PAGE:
SlaughterVampiresThis Italian vampire fest hails from 1962, the era of pastaland horror classics like BLACK SUNDAY and THE HORRIBLE DR. HITCHCOCK. An unauthorized take on DRACULA, SLAUGHTER OF THE VAMPIRES isn’t very good, but has amassed a following due, I’m assuming, to the fact that it’s so old.

This film is known as, variously, LE MASSACRE DES VAMPIRES, LA STRAGE DEI VAMPIRI, CURSE OF THE BLOOD GHOULS, VAMPIRE HOMME OU FEMME? and SLAUGHTER OF THE VAMPIRES, the title under which it was released on DVD by Dark Sky Films.

The director was Roberto Mauri, a prolific sleazemeister whose resume includes ZORIKAN THE BARBARIAN, NIGHT OF VIOLENCE, KING OF KONG ISLAND and THE PORNO KILLERS. The cast members’ credits are equally noteworthy for horror film buffs, with star Walter Brandi having appeared in THE VAMPIRE AND THE BALLERINA, THE PLAYGIRLS AND THE VAMPIRE and BLOODY PIT OF HORROR, co-star Graziella Granata in CURSE OF THE BLOOD GHOULS and A TASTE FOR WOMEN, and Germany’s Dieter Eppler in THE HEAD, THE STRANGLER OF BLACKMOOR CASTLE and THE TORTURE CHAMBER OF DR. SADISM.

Wolfgang and Louise are a well-to-do young couple. At a party Louise falls under the spell of a suave vampire who later pays her a nocturnal visit. From there Louise grows increasingly sickly, and the local doctor can’t seem to cure her. He does, however, recommend the services of Professor Nietzsche, a determined vampire hunter.

Before Nietzsche can do his business Louise disappears from her room. She’s been kidnapped by the vampire, of course, and turns back up as a bloodsucker herself. As such she bites Wolfgang but is interrupted in the act by Nietzsche, who promptly gives Wolfgang a blood transfusion that removes all traces of vampirism from his system.

This, however, doesn’t stop Louise, nor her vampire master; the two make more than one subsequent attempt at vampirizing Wolfgang, and also Razie, a little girl living in the area.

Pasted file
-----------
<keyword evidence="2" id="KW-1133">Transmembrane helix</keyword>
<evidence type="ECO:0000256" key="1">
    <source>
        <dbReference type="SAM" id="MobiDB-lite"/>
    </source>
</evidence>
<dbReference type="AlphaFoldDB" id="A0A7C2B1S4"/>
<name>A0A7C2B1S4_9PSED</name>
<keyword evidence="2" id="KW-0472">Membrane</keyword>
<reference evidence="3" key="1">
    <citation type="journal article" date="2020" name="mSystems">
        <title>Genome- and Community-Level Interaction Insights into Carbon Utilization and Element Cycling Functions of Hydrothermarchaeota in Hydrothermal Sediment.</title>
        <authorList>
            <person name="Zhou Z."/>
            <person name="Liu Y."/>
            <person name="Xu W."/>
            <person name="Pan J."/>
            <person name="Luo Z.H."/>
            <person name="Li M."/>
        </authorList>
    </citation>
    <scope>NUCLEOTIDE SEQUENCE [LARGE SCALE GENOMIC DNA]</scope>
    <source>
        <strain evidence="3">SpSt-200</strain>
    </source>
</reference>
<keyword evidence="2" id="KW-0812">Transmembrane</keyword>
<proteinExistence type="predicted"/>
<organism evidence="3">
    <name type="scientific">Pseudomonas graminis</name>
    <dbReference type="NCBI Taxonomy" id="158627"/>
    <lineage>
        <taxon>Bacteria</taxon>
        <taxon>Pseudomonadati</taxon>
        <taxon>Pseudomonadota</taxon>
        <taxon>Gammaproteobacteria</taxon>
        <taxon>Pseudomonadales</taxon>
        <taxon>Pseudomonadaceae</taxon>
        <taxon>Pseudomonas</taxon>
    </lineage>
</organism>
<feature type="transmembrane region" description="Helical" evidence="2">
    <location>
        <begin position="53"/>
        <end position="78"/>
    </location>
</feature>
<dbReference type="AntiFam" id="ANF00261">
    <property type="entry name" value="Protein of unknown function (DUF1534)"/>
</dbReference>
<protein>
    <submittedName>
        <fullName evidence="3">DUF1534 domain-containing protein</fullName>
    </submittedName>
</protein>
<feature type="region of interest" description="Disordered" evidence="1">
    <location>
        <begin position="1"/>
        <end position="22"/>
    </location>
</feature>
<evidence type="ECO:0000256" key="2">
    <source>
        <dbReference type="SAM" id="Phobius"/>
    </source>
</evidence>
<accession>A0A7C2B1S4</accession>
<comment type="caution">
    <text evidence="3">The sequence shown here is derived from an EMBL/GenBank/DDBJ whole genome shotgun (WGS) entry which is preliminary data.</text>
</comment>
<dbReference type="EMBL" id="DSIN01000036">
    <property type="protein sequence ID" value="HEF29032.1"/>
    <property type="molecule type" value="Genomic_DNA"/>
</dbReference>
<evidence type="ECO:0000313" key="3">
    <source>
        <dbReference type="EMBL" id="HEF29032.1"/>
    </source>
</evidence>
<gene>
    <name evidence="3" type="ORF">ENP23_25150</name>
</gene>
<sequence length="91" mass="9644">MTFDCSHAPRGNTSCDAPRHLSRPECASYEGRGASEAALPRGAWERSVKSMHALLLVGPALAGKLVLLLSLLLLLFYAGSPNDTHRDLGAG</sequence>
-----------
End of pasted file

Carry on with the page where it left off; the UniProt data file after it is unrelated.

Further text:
Some good moments can be found in this otherwise lackluster film, including a highly atmospheric early bit in which the vampire spies on Louise through bushes outside her house, and a later scene in which Louise stalks Wolfgang through a courtyard at night. Graziella Granata is quite alluring as the vampirized Louise, and makes for an extremely compelling sight. Her co-star Dieter Eppler, as the vampire, has been compared to Christopher Lee, but I say the comparison is unjust; Eppler does plenty of glowering, to be sure, but lacks the conviction and transcendent screen presence that Lee brought to his roles.

The film is crippled by a highly derivative and uneventful narrative whose debts to DRACULA are all-too-evident. Another annoyance is the crummy English dubbing (the voice of a “little girl” character is especially appalling), in which form, unfortunately, SLAUGHTER OF THE VAMPIRES is currently available on DVD.

I’ll say this for the film: the black and white photography is far better than the material deserves, making superbly evocative use of shadows and darkness. The stylistically varied score by Ennio Morricone is also striking, if a bit distracting.

Vital Statistics


Director: Roberto Mauri
Producer: Dino Sant’Ambrogio
Screenplay: Roberto Mauri
Cinematography: Ugo Brunelli
Editing: Jenner Menghi
Cast: Walter Brandy, Dieter Eppler, Graziella Granata, Paolo Solvay, Gena Gimmy, Alfredo Rizzo, Edda Ferronao, Maretta Procaccini